Was ist Gewalt und wie kann sie soziologisch erfasst werden? Nach einer Einführung in die verschiedenen Definitionen von Gewalt und deren theoretische Ansätze widmen sich die Doppelsitzungen jeweils konkreten Themenkomplexen der Gewaltforschung aus soziologischer Sicht. Dazu gehören Fragen nach den Akteuren der Gewalt und dem (legitimen) Gewaltmonopol des Staates; den Zusammenhängen von Moderne, Zivilisation und Gewalt; dem Verhältnis von Gewalt zu Bürokratie und Formen der indirekten oder„mittelbaren“ Täterschaft; den Verwicklungen von kolonialer, patriarchaler und genderbezogener Gewalt, sowie Gewalthandlungen in Verbindung mit Widerstands-, emanzipierenden oder revolutionären Prozessen. Im Seminar wird Gewalt als möglicher Ausdruck von sozialen Machtverhältnissen hinterfragt, der sich nicht nur in spektakulären Vorfällen, sondern auch in alltäglichen Handlungen manifestieren kann. Jenseits von eventbezogenen Ansätzen, die sich auf Gewaltausbrüche fokussieren, werden wir Konzepte wie strukturelle, langsame und stille Gewalt diskutieren. Ergänzend zu den Definitionen von Gewalt, die diese mit physischem Leid assoziieren, werden auch Begriffe wie kulturelle, symbolische, und epistemische Gewalt thematisiert. Abschließend werden Fragen der Repräsentation von Gewalt sowie die Möglichkeiten, Gewalt zu überwinden oder aufzulösen, erörtert.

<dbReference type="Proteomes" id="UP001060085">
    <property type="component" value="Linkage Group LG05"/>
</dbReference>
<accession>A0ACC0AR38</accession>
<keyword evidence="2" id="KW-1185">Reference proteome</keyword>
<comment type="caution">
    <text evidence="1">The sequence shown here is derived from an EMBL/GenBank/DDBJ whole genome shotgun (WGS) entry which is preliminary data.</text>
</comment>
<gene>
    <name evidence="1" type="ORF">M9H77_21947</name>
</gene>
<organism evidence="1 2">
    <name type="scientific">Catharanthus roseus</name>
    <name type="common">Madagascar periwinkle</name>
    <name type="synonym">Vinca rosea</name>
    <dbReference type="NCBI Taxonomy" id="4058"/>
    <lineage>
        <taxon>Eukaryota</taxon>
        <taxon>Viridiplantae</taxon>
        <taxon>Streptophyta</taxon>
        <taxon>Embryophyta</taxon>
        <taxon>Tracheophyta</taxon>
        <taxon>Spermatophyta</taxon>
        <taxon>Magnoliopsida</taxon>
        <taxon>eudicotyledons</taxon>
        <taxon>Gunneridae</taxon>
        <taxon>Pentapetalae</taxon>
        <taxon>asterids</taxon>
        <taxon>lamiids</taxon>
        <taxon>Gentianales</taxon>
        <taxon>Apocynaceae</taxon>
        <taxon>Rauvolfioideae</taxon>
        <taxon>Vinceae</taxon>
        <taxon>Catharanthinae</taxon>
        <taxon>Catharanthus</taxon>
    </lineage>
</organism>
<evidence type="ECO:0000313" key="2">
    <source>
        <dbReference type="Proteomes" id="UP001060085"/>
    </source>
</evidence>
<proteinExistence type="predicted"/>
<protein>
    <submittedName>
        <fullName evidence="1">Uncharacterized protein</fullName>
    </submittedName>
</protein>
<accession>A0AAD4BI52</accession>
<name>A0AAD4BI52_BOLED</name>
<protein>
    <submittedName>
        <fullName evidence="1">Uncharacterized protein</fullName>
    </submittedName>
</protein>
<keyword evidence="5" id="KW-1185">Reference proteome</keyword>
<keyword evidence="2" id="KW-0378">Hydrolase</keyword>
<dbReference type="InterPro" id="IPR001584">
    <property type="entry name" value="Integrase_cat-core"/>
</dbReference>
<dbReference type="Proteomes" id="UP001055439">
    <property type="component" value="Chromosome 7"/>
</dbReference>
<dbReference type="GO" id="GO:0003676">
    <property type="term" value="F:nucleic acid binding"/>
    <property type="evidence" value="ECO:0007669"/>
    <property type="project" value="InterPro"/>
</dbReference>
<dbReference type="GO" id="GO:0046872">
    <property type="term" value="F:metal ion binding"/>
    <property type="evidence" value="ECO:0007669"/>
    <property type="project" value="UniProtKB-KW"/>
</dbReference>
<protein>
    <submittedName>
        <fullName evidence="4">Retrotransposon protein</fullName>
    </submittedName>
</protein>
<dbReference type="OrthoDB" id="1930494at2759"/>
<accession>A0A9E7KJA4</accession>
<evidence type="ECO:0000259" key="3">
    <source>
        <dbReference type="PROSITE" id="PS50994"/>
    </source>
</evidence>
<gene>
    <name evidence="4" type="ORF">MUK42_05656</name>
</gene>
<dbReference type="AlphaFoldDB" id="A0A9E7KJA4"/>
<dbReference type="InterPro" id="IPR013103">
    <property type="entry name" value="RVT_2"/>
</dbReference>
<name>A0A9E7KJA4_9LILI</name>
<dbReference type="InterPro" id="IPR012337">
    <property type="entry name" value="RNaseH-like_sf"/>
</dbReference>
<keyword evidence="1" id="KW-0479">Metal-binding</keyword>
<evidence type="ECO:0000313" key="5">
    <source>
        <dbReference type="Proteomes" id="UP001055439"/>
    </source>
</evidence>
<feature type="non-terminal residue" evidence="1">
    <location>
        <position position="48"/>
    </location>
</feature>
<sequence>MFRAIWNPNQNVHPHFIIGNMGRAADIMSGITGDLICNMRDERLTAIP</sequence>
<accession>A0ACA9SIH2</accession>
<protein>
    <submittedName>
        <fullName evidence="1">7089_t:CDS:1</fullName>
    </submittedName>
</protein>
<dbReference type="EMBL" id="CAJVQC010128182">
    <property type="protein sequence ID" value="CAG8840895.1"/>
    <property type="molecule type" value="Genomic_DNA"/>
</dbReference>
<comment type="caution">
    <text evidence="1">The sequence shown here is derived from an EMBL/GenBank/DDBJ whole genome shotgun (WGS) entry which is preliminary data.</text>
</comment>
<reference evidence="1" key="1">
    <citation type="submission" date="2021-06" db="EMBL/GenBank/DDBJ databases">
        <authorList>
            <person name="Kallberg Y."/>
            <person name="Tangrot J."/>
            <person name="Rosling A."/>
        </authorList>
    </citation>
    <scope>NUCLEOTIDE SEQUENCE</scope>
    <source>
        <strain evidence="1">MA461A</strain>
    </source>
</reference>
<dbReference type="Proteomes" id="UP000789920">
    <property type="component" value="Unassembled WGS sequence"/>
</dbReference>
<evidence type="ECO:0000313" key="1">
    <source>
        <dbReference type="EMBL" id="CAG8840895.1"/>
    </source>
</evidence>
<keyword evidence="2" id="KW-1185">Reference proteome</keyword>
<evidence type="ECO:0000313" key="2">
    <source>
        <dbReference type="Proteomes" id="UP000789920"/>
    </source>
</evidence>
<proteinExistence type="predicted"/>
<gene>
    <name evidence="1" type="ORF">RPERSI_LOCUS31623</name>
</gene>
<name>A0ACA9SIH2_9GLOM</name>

The Refugee: A European Construction?
Cases of forced displacement of populations have taken place all through the history across the globe. However, it is in a particular context in twentieth century’s Europe, that ‘the refugee’ emerges as a specific social figure and a legal category. The seminar studies the evolution of the figure of the refugee since the emergence of a consciousness of the phenomenon of forced displacement at the end of nineteenth century, through its gradual codification in treaties and techniques for managing displaced populations, particularly after World War II, until the more recent arrivals of asylum seekers to Europe since 2015. We will analyse the consequences derived from the definition of the 1951 UN Convention for the Protection of Refugees in terms of the social representations of asylum seekers in mainstream European societies. We will study the conceptual and practical problems posed by the differentiation between ‘legitimate’ refugees and ‘non legitimate’ migrants and explore their affinities with other figures of social exclusion or vulnerability. Focusing on the genealogy of the category will allow us to dismantle the idea that refugees are a universal figure and study it, instead, as an historical construct, the origin and product of the necessities of the time and place in which the category was codified.